Human strains of coronavirus have been demonstrated to invade the central nervous system through the olfactory neuroepithelium and propagate from within the olfactory bulb.4 Furthermore, nasal epithelial cells display the highest expression of the SARS-CoV-2 receptor, angiotensin converting enzyme 2, in the respiratory tree.5 Smell impairment was first observed among other neurologic manifestations of COVID-19 in hospitalized patients,6 and subsequently has been reported to be a common symptom reported in patients with mild disease.7,8
Recently, we reported the prevalence of altered smell or taste to be 64% among a case series of 202 mildly symptomatic home-isolated patients with confirmed SARS-CoV-2 infection.8 The aim of this study was to evaluate the evolution of altered sense of smell or taste and other COVID-19 associated symptoms in that case series.
The study was conducted with the approval of the institutional ethical review boards of Treviso and Belluno provinces and informed consent was obtained verbally for telephone interviews.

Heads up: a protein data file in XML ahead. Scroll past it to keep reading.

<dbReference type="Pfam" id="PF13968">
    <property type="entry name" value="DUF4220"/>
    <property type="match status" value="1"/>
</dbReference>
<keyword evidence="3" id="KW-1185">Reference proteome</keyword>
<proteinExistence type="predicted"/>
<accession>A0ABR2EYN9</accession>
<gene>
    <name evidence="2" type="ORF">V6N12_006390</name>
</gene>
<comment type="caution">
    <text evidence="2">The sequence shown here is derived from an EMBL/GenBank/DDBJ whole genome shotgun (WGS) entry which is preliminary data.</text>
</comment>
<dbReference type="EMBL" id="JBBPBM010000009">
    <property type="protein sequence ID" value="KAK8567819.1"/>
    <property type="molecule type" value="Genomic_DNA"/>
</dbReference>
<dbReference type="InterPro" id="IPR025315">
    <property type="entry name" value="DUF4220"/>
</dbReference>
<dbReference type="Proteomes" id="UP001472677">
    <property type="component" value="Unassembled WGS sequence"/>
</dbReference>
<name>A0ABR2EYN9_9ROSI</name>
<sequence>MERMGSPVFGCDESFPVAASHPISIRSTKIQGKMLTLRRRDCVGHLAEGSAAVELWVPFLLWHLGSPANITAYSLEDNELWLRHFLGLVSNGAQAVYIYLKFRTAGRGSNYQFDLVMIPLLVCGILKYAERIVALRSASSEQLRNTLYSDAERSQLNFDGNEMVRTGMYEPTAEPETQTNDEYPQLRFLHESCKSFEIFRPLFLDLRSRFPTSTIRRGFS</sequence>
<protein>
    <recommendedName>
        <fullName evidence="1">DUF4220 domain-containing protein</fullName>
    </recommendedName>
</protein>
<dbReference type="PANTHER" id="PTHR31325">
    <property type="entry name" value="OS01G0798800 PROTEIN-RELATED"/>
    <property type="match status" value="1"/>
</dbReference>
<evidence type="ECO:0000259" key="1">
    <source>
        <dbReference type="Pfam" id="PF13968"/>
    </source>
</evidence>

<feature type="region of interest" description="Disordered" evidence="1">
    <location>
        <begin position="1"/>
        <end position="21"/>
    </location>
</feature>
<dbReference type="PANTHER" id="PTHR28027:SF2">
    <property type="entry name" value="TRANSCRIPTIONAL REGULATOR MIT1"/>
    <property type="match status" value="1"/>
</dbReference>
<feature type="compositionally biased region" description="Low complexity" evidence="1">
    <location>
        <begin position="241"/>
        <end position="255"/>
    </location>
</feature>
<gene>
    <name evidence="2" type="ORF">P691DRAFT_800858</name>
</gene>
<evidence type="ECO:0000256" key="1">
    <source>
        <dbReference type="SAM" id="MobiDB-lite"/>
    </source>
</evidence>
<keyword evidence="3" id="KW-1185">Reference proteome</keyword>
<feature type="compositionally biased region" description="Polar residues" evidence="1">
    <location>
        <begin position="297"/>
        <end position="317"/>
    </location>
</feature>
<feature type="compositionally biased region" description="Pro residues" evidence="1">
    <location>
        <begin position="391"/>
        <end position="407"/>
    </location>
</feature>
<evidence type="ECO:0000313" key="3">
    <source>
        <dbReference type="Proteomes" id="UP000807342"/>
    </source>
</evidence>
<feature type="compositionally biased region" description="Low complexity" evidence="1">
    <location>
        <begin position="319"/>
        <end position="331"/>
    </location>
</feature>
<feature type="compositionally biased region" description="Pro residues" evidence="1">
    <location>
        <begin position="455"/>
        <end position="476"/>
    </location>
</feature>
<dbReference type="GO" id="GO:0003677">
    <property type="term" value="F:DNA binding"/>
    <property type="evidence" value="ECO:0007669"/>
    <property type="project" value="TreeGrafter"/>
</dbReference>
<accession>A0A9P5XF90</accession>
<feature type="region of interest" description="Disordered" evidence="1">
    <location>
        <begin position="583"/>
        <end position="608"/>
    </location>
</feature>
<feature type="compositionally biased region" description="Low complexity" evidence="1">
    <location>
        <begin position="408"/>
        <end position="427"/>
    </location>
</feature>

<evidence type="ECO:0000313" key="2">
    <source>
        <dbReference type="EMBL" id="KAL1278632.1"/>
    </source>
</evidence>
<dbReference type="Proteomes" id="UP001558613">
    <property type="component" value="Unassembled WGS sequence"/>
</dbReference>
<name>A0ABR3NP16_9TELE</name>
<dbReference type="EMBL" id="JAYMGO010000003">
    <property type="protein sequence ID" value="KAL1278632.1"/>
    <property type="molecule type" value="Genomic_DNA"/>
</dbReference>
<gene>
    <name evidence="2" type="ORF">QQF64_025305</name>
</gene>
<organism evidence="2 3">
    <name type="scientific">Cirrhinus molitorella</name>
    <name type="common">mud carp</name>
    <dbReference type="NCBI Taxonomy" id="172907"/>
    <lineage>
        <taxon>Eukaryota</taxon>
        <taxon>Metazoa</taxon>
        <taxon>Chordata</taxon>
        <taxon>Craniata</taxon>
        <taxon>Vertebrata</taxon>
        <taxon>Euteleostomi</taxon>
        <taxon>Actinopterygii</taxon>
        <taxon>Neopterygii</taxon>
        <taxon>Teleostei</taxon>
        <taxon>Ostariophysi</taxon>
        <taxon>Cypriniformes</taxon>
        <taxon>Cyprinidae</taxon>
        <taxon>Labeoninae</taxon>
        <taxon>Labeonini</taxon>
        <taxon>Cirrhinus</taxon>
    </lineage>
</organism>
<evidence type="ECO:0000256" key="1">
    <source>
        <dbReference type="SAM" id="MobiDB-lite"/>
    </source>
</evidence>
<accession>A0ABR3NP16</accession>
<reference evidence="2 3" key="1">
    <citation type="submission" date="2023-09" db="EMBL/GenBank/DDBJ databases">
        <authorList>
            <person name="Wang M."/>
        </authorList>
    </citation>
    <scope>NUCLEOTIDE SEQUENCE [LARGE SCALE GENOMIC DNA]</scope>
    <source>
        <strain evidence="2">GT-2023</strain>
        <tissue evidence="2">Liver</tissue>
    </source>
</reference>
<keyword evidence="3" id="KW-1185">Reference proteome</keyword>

Mildly symptomatic adults (≥18 years) consecutively assessed at Treviso Regional Hospital between March 19 and March 22, 2020, who tested positive for SARS-CoV-2 RNA by polymerase chain reaction (PCR) on nasopharyngeal and throat swabs performed according to World Health Organization recommendation,9 were included in our previous study.8 Patients were contacted 5 to 6 days after the swab for the baseline interview. Patients were considered mildly symptomatic if they had less severe clinical symptoms with no evidence of pneumonia, not requiring hospitalization, and therefore considered suitable for being treated at home.